Lincoln University President Brenda A. Allen stands with students on the university’s campus in Oxford in southern Chester County – PHOTOS COURTESY OF LINCOLN UNIVERSITY

Lincoln University President Brenda A. Allen said her vision for the historically Black institution over the next seven years is to be financially healthy and continue its historical tradition in the liberal arts.

Allen, an alumna of Lincoln, was appointed the 14th president of the university in 2017. Her contract was recently extended by the university’s board of trustees. She will continue her role as president through 2030.

Founded in 1854, Lincoln is the oldest degree-granting HBCU in the country and is located in Oxford in southern Chester County.

“I want to make sure that we’re not just financially stable, but financially healthy moving forward into the future,” Allen said. “We will focus on resources that give us flexibility so that we’re not dependent on any one source of money in order to survive. That will come from engaging new partners and donors.

“I also want us to rediscover who we are and be unapologetic about it,” she said. “Lincoln’s historical strength and legacy is its tradition of the liberal arts. We want to make sure that identity is firm and that we’re supporting our curriculum in a way that faculty can deliver that education.

“If we’re able to do those two things and everything else flows nicely from that, retention gets better,” she added. “Graduation rates get better and post-graduation success gets better. Overall, our reputation rebounds to where it was historically as one of the premier liberal arts colleges in this country.”

Allen said the university’s student enrollment increased this fall after a decline during the pandemic.

“We were on a roll previous to COVID,” Allen said. “Our undergraduate program has gotten close to 2,000 students. However, we lost some ground during the pandemic where we saw a number of students who just stopped out and a lot of classes were affected.

“This fall, we saw a 2% increase in enrollment in our new first-year students,” she said. “We’re now back up to 1,750 students and we’re hoping to build on that number to get us back to the numbers we had before the pandemic.”

Last month, Gov. Josh Shapiro signed into law HB1461, an act that provides funding for state-related universities for the fiscal year beginning July 1, 2023, and ending June 30, 2024.

The bill increased Lincoln’s state funding by nearly $19 million, or 21%, over last year. The majority of Lincoln’s students come from households that make less than $60,000 a year, and 70% of the university budget comes from tuition and fees.

Allen said the money from the state appropriation would be used for scholarships, faculty positions and operations.

“That increase is important, especially for the students we serve,” Allen said. “We have a large number of students from the lowest economic realm and we have many more who are also just above that line.

“The increase in those dollars will help our Pennsylvania residents be in school,” she said. “Some of the money will also go toward staffing. When you serve first-generation students, it takes a lot of support to help students on this journey.


“Making sure that that model is enough to support the number of students that we have,” she added. “We’ve also grown enrollment and not faculty, so we will also be using dollars to increase faculty.”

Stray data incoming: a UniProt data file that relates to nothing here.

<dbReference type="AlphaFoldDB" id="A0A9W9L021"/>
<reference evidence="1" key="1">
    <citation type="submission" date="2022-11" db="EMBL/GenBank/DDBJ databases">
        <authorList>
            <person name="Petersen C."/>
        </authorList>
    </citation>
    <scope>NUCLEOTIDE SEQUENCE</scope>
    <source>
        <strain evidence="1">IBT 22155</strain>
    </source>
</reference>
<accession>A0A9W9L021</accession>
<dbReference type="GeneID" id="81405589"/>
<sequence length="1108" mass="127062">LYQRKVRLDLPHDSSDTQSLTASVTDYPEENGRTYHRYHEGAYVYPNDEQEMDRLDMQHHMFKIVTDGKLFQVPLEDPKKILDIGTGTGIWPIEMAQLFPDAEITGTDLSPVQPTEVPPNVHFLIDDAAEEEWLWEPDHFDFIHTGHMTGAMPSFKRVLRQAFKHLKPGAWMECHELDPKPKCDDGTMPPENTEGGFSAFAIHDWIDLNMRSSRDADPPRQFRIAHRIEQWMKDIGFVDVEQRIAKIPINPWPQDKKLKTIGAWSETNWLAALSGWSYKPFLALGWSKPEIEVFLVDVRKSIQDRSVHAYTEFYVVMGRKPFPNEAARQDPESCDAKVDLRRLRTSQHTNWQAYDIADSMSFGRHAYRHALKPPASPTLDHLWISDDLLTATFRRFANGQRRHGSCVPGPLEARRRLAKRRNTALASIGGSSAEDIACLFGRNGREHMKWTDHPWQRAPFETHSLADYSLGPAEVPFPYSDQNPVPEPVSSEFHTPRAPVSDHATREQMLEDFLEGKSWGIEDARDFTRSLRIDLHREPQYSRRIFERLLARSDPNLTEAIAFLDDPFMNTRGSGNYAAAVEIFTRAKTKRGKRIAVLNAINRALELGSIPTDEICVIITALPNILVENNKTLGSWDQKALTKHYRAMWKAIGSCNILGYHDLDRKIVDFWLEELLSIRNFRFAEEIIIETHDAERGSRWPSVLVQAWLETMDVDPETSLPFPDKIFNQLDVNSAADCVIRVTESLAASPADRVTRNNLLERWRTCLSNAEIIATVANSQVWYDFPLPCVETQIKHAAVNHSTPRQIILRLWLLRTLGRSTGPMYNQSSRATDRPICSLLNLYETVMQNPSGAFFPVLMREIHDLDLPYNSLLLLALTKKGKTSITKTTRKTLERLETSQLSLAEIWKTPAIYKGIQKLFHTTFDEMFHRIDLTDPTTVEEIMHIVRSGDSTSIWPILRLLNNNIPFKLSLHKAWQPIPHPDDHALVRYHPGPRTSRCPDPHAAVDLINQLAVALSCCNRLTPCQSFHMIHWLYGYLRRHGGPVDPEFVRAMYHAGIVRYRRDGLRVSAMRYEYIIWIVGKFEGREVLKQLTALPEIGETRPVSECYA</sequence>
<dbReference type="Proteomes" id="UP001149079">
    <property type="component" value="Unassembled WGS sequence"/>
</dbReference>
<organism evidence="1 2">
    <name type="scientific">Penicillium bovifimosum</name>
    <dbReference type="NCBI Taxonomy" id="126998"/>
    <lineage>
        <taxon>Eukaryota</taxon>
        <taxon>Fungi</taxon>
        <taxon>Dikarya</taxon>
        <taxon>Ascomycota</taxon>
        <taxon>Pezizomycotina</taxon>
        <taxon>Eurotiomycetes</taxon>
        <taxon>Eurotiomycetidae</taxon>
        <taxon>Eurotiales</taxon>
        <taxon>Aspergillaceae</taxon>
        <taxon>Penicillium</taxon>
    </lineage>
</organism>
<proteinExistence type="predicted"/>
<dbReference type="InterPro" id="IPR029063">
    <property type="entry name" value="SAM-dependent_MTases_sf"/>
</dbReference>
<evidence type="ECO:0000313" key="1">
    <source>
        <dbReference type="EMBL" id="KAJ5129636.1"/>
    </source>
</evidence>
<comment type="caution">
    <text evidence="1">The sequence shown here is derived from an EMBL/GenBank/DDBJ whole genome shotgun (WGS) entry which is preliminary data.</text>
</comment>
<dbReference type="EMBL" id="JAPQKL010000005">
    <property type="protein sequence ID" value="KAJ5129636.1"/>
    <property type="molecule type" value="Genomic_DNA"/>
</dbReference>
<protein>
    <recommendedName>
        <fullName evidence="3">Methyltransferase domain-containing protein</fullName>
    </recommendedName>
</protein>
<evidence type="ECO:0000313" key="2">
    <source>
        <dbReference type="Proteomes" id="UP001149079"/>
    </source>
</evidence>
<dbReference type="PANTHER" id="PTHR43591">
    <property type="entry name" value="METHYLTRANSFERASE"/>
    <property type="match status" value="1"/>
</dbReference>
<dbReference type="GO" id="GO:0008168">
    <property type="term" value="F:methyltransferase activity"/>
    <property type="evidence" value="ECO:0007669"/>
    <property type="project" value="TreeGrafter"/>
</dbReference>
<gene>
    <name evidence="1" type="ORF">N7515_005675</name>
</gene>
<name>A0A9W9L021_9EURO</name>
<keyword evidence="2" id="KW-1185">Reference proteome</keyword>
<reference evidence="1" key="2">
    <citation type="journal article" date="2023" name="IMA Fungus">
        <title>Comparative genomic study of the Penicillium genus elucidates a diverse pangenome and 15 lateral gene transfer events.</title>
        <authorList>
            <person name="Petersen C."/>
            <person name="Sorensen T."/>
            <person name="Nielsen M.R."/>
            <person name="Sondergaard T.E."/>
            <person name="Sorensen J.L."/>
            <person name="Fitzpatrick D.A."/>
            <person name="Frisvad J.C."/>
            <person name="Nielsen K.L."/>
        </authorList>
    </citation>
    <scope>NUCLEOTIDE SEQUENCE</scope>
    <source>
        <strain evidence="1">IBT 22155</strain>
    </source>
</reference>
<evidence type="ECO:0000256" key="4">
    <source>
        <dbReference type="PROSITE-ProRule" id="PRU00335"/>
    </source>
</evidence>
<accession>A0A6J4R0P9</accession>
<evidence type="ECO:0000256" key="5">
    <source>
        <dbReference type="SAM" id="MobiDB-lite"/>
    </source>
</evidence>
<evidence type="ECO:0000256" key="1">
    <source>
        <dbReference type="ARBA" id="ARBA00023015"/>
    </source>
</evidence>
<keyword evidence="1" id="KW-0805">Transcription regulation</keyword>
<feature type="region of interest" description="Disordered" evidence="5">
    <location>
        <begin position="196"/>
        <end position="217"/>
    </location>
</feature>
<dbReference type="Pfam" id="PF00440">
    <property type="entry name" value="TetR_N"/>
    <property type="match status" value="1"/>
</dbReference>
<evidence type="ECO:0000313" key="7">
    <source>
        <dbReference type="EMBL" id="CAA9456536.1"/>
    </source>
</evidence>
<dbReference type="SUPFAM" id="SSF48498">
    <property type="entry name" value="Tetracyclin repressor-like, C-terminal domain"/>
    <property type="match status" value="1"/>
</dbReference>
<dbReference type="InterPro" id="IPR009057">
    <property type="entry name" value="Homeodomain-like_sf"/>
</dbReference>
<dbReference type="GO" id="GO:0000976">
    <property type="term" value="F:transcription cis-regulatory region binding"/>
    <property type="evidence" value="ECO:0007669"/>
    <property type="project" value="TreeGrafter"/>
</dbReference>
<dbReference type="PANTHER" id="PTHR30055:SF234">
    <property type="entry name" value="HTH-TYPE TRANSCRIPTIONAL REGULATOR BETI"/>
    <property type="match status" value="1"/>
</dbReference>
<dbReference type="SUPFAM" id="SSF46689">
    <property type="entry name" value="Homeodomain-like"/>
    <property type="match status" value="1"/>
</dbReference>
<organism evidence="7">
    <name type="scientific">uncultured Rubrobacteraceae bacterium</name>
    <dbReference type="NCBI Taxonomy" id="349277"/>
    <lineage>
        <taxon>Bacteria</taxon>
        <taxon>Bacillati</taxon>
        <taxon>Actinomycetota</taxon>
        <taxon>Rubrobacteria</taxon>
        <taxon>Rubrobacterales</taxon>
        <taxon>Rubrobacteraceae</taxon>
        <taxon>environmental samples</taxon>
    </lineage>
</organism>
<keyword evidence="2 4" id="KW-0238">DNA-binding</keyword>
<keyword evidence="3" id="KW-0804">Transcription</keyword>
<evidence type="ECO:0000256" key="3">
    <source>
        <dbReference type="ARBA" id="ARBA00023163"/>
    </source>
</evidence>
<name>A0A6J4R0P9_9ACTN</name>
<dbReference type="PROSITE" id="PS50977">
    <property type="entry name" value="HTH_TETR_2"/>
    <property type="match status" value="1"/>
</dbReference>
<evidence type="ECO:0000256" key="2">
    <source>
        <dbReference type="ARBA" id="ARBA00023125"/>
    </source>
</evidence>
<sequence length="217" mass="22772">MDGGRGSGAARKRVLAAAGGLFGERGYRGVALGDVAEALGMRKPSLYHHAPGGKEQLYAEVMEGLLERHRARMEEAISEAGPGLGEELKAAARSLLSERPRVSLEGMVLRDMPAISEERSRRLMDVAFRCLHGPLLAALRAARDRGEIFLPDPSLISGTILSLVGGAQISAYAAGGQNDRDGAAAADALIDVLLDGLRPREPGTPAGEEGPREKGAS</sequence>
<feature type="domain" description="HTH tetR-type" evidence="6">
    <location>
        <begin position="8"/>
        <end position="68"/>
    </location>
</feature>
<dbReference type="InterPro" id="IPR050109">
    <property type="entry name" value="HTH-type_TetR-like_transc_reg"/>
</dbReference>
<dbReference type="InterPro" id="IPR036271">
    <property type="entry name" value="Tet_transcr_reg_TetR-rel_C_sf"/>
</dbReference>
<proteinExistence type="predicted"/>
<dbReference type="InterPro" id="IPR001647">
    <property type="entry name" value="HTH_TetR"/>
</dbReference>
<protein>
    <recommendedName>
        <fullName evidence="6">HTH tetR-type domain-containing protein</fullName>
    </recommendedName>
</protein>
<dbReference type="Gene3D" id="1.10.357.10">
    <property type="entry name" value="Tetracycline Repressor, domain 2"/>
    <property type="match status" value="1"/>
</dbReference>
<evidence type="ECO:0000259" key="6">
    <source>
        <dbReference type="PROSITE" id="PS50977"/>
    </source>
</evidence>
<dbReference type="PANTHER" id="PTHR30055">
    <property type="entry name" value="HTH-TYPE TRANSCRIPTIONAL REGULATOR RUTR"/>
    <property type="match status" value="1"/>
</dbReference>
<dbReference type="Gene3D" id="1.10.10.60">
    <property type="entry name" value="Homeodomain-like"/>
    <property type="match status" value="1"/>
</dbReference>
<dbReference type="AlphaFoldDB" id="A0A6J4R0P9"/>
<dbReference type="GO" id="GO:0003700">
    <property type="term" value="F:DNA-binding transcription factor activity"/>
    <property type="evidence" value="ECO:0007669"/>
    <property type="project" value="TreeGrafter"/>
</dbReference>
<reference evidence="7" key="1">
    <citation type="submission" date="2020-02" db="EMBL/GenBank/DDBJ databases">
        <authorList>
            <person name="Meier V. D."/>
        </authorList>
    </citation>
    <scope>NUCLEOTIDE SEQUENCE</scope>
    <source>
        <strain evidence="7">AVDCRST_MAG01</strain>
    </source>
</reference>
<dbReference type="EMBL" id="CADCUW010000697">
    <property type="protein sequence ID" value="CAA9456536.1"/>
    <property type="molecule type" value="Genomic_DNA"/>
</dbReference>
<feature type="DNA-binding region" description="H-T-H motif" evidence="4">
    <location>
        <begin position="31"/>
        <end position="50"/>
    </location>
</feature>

Gov. Josh Shapiro visited Lincoln University on Dec. 1 and met with a group of students who marched 66 miles from the university to Harrisburg to protest a delay in state appropriations for four universities. He signed the bill during his visit.

The state-funding bill was signed after a group of Lincoln students now known as the “Freedom Fourteen” marched 66 miles from the university to Harrisburg to protest the prolonged delay in state appropriations for Lincoln, Temple University, Penn State University and the University of Pittsburgh.

Shapiro visited Lincoln University and met with the students on Dec. 1. During his visit, he held a bill-signing ceremony.

Allen said she was told by a lawmaker that the students’ march to Harrisburg helped get the bill signed.

“People thought the delay in the state appropriation would have a negative effect on the students, but it really gave the students an opportunity to exercise their civic duty,” Allen said.

“The students really went back into the history of Lincoln students involved in major protests, from students leaving to go to the Civil War in the 1800s, to those who marched in Selma and in Oxford around the same time as desegregation.

“They used that history to create their own initiative. They marched for all of the state-related universities and their voices were really heard,” Allen said.

“We were worried about that journey, but our alumni and all of the community people along the way supported them,” she added. “It just shows that if you use your voice to speak out and march for positive change it will make a difference. They turned a lemon into lemonade. We’re so proud of them.”

Allen said she wants students to leave Lincoln being prepared for their future.

“I would hope they would take away from Lincoln what I took away from it and that is, you leave here prepared to take on the world,” Allen said.

“Your experiences here have prepared you to really move in any direction, any circle and any activity that pleases you,” she said. “Your possibilities will only be limited by your own imagination.

“Lincoln should be a place that gives you the foundation to go out into the world and do what you want to do,” she added. “That can happen for you if you take full advantage of every opportunity that we have.” 215-893-5716
This article appeared originally in the Philadelphia Tribune